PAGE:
Speak to your network. Part of the exploration process requires that you step outside of your comfort zone to have conversations with others. You never know what you might hear that can serve as inspiration. You should also arrange for networking meetings with people to whom you have been introduced. These types of meetings can be very informative, allowing you to learn about the work that other people do and gain insights into the business. Conducting research and expanding your network will enable you to explore things that you might not have considered otherwise.
Finally, consider taking some classes to help keep you engaged and learning new things. Before long, you will be on a new path!
Name: Lea McLeod
Start with going back to basics, and dive deep into self-awareness. A lot of people start a career pivot with “looking at job postings” or “applying on line.” I’d suggest you “Start With You.”
Get clear on who you are, your personality type, your strengths.
Once you get familiar with how you show up in the world, develop a list of qualities that you want in your next job and employer, that leverage your strengths, your preferred work style, and target the type of work that’s a good match for you.
By starting with you, you pivot from the inside out, rather than the outside in. And that’s way better for you.
Name: Duncan Muguku
The first step would be to ask yourself why you need the change. Specify a couple of compelling reasons and identify the new career that you want.
Next, while you are still in your current career, start reading and researching about the new career including looking at potential job opportunities/descriptions to get a feel of the position requirements. Similarly, identify companies that you would like to work for.
Work on updating your resume with an eye towards highlighting transferable skills and experience and also showcasing your accomplishments.
If there are opportunities to test drive the new career such as volunteer opportunities, that can be helpful. In addition, seek out and speak to someone who is in the career you desire.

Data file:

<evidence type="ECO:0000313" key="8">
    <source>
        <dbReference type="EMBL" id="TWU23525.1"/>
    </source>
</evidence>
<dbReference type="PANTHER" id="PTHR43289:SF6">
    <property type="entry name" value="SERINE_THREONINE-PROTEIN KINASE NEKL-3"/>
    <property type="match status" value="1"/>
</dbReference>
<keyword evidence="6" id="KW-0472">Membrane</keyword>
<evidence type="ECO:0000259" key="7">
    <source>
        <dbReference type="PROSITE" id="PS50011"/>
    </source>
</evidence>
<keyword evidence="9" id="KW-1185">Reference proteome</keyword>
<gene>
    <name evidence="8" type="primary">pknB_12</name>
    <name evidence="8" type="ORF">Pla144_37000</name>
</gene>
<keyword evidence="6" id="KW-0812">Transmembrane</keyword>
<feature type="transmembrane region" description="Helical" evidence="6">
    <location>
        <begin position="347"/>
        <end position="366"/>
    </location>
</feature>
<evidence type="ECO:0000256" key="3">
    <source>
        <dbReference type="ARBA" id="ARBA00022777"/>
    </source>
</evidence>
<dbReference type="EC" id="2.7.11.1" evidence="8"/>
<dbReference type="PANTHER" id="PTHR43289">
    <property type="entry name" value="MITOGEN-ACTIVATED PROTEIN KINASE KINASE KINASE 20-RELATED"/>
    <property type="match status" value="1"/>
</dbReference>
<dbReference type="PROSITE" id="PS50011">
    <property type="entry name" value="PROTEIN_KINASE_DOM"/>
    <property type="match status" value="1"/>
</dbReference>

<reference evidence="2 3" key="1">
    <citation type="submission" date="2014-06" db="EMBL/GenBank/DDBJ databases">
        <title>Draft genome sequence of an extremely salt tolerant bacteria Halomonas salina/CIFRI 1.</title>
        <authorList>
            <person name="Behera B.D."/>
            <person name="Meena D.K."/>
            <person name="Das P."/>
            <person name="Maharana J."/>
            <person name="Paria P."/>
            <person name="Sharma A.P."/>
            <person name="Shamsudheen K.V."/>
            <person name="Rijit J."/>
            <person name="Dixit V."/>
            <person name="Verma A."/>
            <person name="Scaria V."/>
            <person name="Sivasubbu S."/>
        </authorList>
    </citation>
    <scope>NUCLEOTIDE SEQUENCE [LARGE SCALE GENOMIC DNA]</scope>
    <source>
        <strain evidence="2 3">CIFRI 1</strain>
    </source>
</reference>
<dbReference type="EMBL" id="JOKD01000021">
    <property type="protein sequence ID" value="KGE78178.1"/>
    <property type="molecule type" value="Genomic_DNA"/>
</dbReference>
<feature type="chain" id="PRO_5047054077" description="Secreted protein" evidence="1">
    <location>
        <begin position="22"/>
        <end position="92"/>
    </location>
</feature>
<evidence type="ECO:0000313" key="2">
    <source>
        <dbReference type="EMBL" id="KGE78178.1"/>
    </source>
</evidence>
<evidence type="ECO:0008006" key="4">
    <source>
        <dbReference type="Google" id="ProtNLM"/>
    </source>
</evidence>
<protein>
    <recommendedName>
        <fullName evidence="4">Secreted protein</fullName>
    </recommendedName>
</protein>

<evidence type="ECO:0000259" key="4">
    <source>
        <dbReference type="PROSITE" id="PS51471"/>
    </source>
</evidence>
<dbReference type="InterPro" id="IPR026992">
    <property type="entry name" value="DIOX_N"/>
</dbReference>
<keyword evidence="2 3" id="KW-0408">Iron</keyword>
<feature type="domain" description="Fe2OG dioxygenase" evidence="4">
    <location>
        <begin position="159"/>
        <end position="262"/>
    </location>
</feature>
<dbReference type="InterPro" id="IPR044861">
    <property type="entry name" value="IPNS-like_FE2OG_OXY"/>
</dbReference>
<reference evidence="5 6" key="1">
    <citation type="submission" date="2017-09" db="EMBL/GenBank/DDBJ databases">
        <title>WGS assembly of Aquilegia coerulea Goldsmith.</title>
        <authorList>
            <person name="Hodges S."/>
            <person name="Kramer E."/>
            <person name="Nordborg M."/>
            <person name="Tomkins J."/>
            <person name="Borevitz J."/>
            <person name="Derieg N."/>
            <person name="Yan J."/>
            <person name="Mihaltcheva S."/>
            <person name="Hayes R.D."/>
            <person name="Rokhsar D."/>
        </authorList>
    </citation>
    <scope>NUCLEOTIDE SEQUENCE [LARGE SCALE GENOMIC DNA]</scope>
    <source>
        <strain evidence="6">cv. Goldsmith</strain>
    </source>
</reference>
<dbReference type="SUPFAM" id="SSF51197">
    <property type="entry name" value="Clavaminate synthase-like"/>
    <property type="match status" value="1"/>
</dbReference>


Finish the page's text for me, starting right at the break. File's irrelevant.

If you identify some skills gaps, you could also take courses or additional training.
Name: Jacqui Barrett-Poindexter
Do the introspective work to identify your 3-4 key areas of value, and then research the companies and jobs that leverage that value. From there, make sure you have a thoughtful, rich and compelling story to tell--via resume, cover letter, e-notes, LinkedIn profile, email conversations, pitches, biography, etc. that resonates with the people hiring for those jobs and companies.
Make sure your stories are laden with more than results - they should bend and flow with reasoning (why, how, troubles you faced amid the process of achieving metrics and outcomes). This is what makes your story vibrant vs. vacuous. Sell, don't tell.
Name: Dana Manciagli
What do you Want to Be When You Grow Up?
During my years of coaching job-seekers, the #1 hardest thing for each candidate to answer was, “What is your job or career goal? Simply put, “What are you hunting for as your next position?”
It’s hard; I get it. You are afraid of being too niched and, therefore, want to have a broad description. Or you don’t want to be a jack-of-all-trades, so you define your goal very narrowly.
Over 60% of those looking answer, “I’m not really sure,” when asked about what they want in their next job. Or they disguise their lack of clarity as, “Well, I’m thinking about a number of things,” or “There are so many things I’m qualified to do.” Do you ever find yourself saying, “I know what I want, but it’s not out there,” or “I will know it when I see it.” Believe me, I’ve heard them all!
I am more concerned about those job-seekers who describe their next job in squishy terms that mean absolutely nothing. Do any of these vague goals sound familiar?
Below, I provide my favorite FREE resources for being clear with your job search goal. Our U.S. Military transitioning service members, Veterans, and their spouses, can be unfamiliar with how companies are organized in the “civilian” world, and these resources will be extra helpful for them.
There you have it. The best tips for making a successful career change. Thanks to our experts. If you find this post useful, please take a minute to share or follow them for more amazing advice